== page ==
Delightfully crafted and hilariously self-reverential, Disney’s The Muppets is a little bundle of unadulterated joy at the movies that will satisfy audiences of all age. In an era of computer animation, 3-D and reality trash TV, Kermit and his gang aim straight for the heart by creating a contagiously funny, moving and plain wonderful cinematic experience that is likely to revive their popularity more than five decades after their inception. Seriously, this is easily the sweetest, happiest movie of the year.
Jason Segel stars as Gary, a small-town guy whose Muppet-looking brother Walter (Peter Linz) has been raised as a human with no questions asked. Gary is planning a trip to Los Angeles with his schoolteacher girlfriend of ten years, Mary (Amy Adams) and decides to bring Walter along so he can realize his life-long dream of touring the Muppet studios. What they find however is a broken-down, cobweb-covered lot that leaves the trio terribly disappointed. Worse, Walter overhears a greedy oil tycoon (Chris Cooper) plotting to tear down the crumbling studio, leaving them no choice but to embark on a journey to re-unite the long forgotten Muppets for one final show so as to raise the $10 million needed to save the day.
Director James Bobin has lovingly crafted a musical comedy filled with irreverent in-jokes, funny cameos and infectiously joyful musical numbers. Forget about crude humor and lame hipster wisecracks, The Muppets is a sweet and heartwarming movie with a refreshing amount of innocence and nostalgia. Kermit says several times that laughter is the third-greatest gift ever, after children and ice cream and it certainly looks like he is onto something. This is pure unadulterated wacky fun that will leave you with a big grin on your face. The movie often winks at its own silliness in such a delightful way and the cameos are pitch-perfect with actors such as Jack Black, Zach Galifianakis, Rashida Jones and Emily Blunt playing it completely straight to hilarious effect.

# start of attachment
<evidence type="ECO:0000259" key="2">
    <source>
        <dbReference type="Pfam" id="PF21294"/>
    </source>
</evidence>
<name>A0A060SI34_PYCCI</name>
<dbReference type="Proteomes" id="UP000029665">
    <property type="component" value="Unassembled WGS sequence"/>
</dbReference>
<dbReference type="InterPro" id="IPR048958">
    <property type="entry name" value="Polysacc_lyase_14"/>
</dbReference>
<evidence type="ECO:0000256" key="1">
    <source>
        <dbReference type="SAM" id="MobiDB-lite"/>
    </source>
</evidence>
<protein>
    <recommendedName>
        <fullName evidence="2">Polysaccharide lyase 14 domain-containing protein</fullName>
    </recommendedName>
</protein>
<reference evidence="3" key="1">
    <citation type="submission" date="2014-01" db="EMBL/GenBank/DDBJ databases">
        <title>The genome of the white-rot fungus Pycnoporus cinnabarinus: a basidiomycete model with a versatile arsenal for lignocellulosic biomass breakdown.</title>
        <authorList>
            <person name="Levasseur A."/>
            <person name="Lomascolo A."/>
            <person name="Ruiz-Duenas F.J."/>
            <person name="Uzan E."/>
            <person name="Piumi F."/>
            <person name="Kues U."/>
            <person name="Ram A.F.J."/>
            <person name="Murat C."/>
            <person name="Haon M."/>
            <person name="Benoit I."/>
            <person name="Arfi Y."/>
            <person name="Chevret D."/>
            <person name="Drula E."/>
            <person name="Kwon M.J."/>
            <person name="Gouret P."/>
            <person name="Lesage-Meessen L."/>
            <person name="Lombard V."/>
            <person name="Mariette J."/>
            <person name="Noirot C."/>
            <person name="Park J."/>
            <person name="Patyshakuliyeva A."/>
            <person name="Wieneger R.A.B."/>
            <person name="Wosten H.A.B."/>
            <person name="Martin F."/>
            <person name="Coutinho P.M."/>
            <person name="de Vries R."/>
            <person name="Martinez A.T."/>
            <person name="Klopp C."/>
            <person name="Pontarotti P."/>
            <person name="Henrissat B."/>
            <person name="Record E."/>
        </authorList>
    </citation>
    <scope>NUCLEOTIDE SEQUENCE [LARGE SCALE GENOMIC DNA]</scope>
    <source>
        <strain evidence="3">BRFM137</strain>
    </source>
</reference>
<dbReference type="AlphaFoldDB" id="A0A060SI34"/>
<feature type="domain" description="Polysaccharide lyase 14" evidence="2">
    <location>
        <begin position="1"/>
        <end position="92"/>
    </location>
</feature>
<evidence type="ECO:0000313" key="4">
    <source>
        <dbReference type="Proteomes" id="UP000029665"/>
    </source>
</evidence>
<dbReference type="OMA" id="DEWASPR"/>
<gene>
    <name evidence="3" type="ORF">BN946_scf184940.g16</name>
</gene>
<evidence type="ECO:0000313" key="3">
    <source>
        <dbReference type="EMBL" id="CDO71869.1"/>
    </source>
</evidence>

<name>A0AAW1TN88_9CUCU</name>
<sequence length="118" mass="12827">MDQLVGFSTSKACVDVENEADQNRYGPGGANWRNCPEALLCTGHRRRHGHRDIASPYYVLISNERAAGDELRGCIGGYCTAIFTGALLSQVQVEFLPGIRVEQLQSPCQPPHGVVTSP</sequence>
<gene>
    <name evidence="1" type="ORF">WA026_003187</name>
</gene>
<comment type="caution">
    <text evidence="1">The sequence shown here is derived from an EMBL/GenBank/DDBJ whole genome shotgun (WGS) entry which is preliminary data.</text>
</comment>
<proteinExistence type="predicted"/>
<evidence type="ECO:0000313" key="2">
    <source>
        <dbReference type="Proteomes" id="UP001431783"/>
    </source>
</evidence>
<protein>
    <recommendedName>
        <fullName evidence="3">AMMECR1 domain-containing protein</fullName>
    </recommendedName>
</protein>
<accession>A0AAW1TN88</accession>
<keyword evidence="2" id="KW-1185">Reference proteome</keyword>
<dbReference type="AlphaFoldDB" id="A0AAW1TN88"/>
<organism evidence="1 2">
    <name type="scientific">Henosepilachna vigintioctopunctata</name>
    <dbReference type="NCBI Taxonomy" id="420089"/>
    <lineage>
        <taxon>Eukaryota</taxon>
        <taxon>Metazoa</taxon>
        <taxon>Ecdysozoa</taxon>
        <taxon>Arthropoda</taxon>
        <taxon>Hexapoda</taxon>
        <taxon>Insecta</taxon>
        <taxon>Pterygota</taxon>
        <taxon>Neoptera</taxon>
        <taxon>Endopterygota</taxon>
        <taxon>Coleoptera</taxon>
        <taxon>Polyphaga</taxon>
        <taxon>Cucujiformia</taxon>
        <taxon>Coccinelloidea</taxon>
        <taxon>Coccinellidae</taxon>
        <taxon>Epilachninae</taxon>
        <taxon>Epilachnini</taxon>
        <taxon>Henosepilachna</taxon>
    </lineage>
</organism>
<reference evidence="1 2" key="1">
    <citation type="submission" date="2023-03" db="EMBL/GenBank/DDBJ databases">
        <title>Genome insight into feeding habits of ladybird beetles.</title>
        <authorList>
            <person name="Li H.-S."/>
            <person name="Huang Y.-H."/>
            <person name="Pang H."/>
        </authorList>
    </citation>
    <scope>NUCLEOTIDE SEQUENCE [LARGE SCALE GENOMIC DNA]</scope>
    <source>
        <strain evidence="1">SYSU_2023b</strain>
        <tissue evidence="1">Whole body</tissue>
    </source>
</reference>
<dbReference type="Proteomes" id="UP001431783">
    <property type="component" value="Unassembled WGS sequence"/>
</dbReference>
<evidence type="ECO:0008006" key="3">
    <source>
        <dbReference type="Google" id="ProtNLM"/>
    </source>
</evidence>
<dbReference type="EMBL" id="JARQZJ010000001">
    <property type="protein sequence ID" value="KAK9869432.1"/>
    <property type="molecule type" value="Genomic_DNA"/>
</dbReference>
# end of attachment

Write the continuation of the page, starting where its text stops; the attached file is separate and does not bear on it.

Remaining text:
The musical set-pieces are the heart of the film and are one highlight after another, ranging from Amy Adams and Miss Peggy performing “Me Party” to the entire population of Smalltown singing and dancing to “Life’s a Happy Song.” The witty original songs by Bret McKenzie (of Flight of the Conchords fame) leave a lasting impression and so does Kermit reprising “The Rainbow Connection”. Expect a song or two to be in contention for an Oscar next February.
The affable Jason Segel (who also co-wrote) is charmingly over-the-top as Gary and the adorable Amy Adams is winningly cheerful, a perfect fit for the role of Mary as seen by her similar work in Enchanted. As the antagonist, Chris Cooper is deviously funny, launching into an impromptu rap song and saying “maniacal laugh” when he is overly satisfied with his evil self. And one shouldn’t omit the excellent voice work by Steve Whitmire, Eric Jacobson, and Dave Goelz, among many others.
Some things never change and this movie resonates with uplifting lessons about kindness, reveling in oneself and believing in others. Despite a small misstep near the end (Walter suddenly discovering a hidden talent), The Muppets is an honest-to-goodness family film that will appeal to nostalgic viewers who grew up watching the show while also pleasing a new generation that may have never heard of Kermit and his friends. One of the underlying thread of the movie is the Muppets’ fear that time has passed them by, that they have become irrelevant in this cynical world of ours. Bobin and Segel prove with this lovable gem that the venerable cloth puppets have nothing to fear.
Notes: Watch out for the Toy Story short attached to this movie.